Soul: The Hidden Ingredient in Great Street Photography

Soul: The Hidden Ingredient in Great Street Photography

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Jeremy Brake Soul Street Photography Cover

I was talking to my friend about photography and he mentioned how he absolutely loves his new camera. The resolution, sharpness, dynamic range are all amazing. As I walked home I remembered that my own camera is getting up there in age. I thought about the street photograph that I missed last week, and how it was so close to being great but my camera missed the focus.

GAS & Street Photography

When I’m home I sit down in my chair and search for reviews on new cameras. First I start with all the new crop sensor cameras, then the lenses that I want for each system, then I realise that if I’m going to invest good money on sharp lenses I may as well put the money into a full frame camera that can really utilize their capabilities. Naturally I search reviews for all of the new full frame cameras out there. Then in the suggestions box I notice a review for a medium format camera and I figure that if I sell all of my current gear and stick with one camera and one lens for a little while, I could afford it. So after doing research on all of the medium format cameras a thought hits me, if I’m going to spend this much money on such an expensive camera, I may as well go all out and get a view camera. Naturally I go onto eBay to see what a view camera will cost me and after a mild heart attack I start to do some research on how to build a view camera and just buy the lens. That’s when I realise it’s one o’clock in the morning and I seriously need to get some sleep.

Gear Research is Easy & Addictive: Unlike Deciding What to Shoot

The act of figuring out which lens is the sharpest or which camera is most suited for your  style of photography is undeniably rewarding. We sit in our chair, do the research and quickly get that boost of endorphins that comes with gaining information. Within seconds we can find countless websites and articles written by people that are willing to feed our hunger and sate our desire for lens comparison charts, camera reviews, and opinion articles on why x or y equipment is absolutely necessary. On the other hand, the act of figuring out what subject matter to shoot, and why the world needs to see these photographs is, well, a pretty hard question to answer. There is no solid yes or no like comparing gear. There are very few articles telling you why future generations will remember and cherish the street photo project you’re about to create, or about the spiritual significance of photographing subject x or y. Why is it that it seems there exists such a massive ocean of information on the technical aspects of photography, compared to a relatively small pond of information on the emotional aspects?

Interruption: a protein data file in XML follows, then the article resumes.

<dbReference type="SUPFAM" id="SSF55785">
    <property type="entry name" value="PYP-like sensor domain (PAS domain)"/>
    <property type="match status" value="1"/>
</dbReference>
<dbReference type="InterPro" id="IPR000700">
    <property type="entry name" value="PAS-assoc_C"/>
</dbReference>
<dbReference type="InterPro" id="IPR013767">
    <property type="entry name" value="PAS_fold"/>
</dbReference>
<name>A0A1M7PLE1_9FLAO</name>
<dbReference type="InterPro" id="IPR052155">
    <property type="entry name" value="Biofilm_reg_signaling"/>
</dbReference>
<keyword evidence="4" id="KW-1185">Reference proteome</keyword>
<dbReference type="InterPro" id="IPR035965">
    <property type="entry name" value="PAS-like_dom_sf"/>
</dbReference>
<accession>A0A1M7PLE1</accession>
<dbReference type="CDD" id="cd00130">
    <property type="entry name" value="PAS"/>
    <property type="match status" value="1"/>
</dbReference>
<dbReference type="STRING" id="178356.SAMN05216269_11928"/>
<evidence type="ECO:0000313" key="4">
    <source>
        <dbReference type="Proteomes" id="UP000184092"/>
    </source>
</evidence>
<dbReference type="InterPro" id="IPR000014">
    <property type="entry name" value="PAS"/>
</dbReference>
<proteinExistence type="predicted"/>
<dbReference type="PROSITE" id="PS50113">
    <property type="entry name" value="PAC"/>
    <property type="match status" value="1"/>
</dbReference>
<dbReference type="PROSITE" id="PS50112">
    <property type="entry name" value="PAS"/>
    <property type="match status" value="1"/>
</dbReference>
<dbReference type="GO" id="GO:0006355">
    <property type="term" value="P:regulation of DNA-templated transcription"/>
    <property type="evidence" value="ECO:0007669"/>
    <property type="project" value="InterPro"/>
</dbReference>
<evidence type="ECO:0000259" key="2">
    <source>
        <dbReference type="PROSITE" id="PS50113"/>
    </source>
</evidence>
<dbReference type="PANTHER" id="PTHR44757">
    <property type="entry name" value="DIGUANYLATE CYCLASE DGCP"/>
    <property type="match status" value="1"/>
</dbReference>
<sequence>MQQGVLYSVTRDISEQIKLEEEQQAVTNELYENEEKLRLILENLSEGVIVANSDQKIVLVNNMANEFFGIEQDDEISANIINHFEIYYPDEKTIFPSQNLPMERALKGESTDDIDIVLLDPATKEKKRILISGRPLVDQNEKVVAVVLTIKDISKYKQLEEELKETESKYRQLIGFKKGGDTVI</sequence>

Gear Reviews are Everywhere

I think it’s only natural – who doesn’t feel the ‘wow’ factor when looking at glass with an aperture wider than f/2? The large diaphragm of that $2000 lens practically begs to be used on a subject with a far off background. When you see someone walking down the street with a top of the line Leica and a good lens, you would need to be a veteran Buddhist monk not to get GAS (Gear Acquisition Syndrome). I think If you ask most of the full time photography YouTubers/bloggers they’ll tell you that gear reviews more than anything else seriously help to pay the bills. But is feeding our hunger for this kind of information making us better photographers?

Spend Your Time Practicing Street Photography Not Researching Gear

When I look back on that time spent “researching” cameras I realize I never improved my photography. I could have spent that afternoon out on the streets practicing with my camera and then I would be more prepared to capture street photographs that are difficult for my autofocus system. I don’t think gear matters in the slightest. When I look at a work of art that someone puts their blood, sweat and tears into I don’t think about what settings they shot it with, I don’t ogle at the resolution, I just think to myself – what is this artist trying to say?  What part of their soul have they put in front of me? Some of the most inspiring street photographers I’ve come across work with a point and shoot camera. It’s better to have a bad camera with something to say, than an expensive camera with nothing to say. Or, as Ansel Adams put it:

“There’s nothing worse than a sharp image of a fuzzy concept”.

Great Street Photos Don’t Require Great Cameras